[1825] Radiation Therapy Does Not Improve the Prognosis of Patients with Stage II Thymoma, Supporting Previous Evidence Suggesting That the Presence of Transcapsular Invasion Is Not a Significant Prognostic Feature

AM Marchevsky, RS Parakh, B Hakimian. Cedars- Sinai Medical Center, Los Angeles, CA

Background: Recent metaanalysis of best available evidence showed that patients with stages I and II thymoma do not have significantly different prognosis. This suggested that detection of transcapsular invasion during the pathologic evaluation of these lesions does not provide significant prognostic information, a conclusion that was tentative because only some patients with stage II disease had been treated with radiation therapy and the possibility of treatment bias could not be excluded.
Design: A systematic review of the English literature from 1962-present was performed to identify best evidence regarding the prognostic value of radiation therapy in patients with stage II thymomas. Only studies that evaluated more than 10 patients treated with radical thymectomy, post-operative radiation therapy and provided a minimum of 5-year follow-up information were included. The level of evidence of each study was assessed using the criteria published by the Cochrane collaboration. Patients were divided into 2 groups, those that were treated with post-operative radiation therapy and those that received only thymectomy. The data was analyzed with Comprehensive Metaanalysis software (Biostat Inc Englewood, N.J.).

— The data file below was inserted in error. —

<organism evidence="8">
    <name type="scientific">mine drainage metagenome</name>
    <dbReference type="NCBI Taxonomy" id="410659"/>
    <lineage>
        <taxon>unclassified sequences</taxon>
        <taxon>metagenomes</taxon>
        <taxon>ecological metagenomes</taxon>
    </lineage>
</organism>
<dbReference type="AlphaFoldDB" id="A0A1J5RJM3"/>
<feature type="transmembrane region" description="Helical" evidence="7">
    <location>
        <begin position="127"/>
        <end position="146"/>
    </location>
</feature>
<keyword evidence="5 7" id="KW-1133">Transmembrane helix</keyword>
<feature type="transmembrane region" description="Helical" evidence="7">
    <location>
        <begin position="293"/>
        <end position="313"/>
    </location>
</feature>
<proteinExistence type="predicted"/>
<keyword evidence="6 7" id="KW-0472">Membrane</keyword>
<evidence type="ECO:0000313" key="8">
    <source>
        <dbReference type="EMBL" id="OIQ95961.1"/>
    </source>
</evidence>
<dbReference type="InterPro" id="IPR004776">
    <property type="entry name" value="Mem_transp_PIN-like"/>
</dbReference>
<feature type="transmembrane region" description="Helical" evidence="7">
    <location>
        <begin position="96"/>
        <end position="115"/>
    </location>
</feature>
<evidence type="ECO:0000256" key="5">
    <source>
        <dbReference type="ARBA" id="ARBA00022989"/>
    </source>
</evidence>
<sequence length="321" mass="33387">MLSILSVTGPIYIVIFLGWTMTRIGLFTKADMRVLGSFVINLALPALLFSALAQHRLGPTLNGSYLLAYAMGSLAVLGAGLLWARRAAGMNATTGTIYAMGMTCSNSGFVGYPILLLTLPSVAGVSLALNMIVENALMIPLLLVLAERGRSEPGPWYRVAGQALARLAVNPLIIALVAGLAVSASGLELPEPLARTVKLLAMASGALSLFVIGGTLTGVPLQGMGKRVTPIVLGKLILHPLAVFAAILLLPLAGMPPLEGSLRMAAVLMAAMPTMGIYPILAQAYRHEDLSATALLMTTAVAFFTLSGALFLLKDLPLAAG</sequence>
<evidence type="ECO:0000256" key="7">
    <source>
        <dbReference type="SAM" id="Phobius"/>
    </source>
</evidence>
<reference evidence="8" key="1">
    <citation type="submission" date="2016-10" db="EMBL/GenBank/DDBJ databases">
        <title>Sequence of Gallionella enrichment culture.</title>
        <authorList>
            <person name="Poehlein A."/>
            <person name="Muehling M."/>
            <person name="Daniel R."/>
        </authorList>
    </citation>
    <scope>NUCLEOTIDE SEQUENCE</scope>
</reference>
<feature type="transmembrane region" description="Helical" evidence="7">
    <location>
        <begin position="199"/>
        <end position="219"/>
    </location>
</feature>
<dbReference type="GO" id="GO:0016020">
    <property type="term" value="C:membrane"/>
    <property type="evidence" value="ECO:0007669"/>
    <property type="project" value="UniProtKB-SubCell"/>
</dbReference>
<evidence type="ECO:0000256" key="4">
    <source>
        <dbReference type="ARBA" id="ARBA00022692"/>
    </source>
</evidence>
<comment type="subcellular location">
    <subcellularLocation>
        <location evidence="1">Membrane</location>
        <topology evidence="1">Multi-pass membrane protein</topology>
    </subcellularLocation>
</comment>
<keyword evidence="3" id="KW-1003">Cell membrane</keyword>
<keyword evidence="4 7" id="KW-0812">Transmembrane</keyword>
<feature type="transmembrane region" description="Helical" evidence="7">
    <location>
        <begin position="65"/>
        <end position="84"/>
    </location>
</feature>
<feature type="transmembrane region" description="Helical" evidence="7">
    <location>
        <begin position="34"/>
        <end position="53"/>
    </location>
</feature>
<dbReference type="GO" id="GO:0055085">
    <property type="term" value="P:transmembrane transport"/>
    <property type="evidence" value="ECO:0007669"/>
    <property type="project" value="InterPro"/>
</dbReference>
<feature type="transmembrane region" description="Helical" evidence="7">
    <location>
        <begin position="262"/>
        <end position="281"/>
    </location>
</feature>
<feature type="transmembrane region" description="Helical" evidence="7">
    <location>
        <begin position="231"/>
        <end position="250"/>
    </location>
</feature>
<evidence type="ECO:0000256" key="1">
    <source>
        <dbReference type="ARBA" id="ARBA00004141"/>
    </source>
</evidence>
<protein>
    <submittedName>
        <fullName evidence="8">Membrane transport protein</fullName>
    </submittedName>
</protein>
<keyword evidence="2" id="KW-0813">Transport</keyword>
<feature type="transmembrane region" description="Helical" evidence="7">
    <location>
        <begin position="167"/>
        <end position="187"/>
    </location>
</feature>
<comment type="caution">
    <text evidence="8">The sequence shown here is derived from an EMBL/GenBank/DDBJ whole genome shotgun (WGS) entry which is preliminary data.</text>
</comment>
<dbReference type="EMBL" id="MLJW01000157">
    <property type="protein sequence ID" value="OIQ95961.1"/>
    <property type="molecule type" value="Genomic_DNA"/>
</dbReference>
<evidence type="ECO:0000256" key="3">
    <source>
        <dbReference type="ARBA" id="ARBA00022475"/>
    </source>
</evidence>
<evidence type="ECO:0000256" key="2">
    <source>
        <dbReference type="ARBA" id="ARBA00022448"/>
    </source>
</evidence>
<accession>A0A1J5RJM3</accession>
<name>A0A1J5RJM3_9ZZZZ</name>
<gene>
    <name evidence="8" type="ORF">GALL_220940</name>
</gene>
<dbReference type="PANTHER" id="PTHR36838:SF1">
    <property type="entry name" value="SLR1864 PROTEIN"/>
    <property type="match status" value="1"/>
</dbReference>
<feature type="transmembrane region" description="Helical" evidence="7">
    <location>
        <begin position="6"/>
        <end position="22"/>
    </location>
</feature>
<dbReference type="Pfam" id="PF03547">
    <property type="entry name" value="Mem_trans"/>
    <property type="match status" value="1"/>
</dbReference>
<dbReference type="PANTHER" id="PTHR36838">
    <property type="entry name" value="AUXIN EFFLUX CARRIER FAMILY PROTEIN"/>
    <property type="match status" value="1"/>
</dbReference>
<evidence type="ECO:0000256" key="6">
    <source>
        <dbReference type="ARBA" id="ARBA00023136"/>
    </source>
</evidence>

Results: Twenty-five level III and IV studies evaluating 1183 number of patients with stage II thymoma reported the use of post-operative radiation therapy but only 9 of these studies provided information consistent with our inclusion criteria. They reported 197 number of patients (median=24 and range 1-41) treated with radiation therapy with doses ranging from 25-72 Gy and 193 patients (median=18 and range 1-73) that were treated only with radical thymectomy. Survival proportions for patients in these two groups were 84% and 68%, respectively. Metaanalysis showed odds ratios >0.05 for the comparison of survival proportions of these two groups of patients and demonstrated the presence of significant data heterogeneity as shown by funnel plot and Egger's regression test p>0.05.
Conclusions: There is a lack of randomized clinical trials evaluating the prognosis of patients with stage II thymoma undergoing radiation therapy after complete resection.Thetreatment protocol for thymomas needs revision.
Category: Pulmonary

Tuesday, March 23, 2010 1:00 PM

Poster Session IV # 263, Tuesday Afternoon


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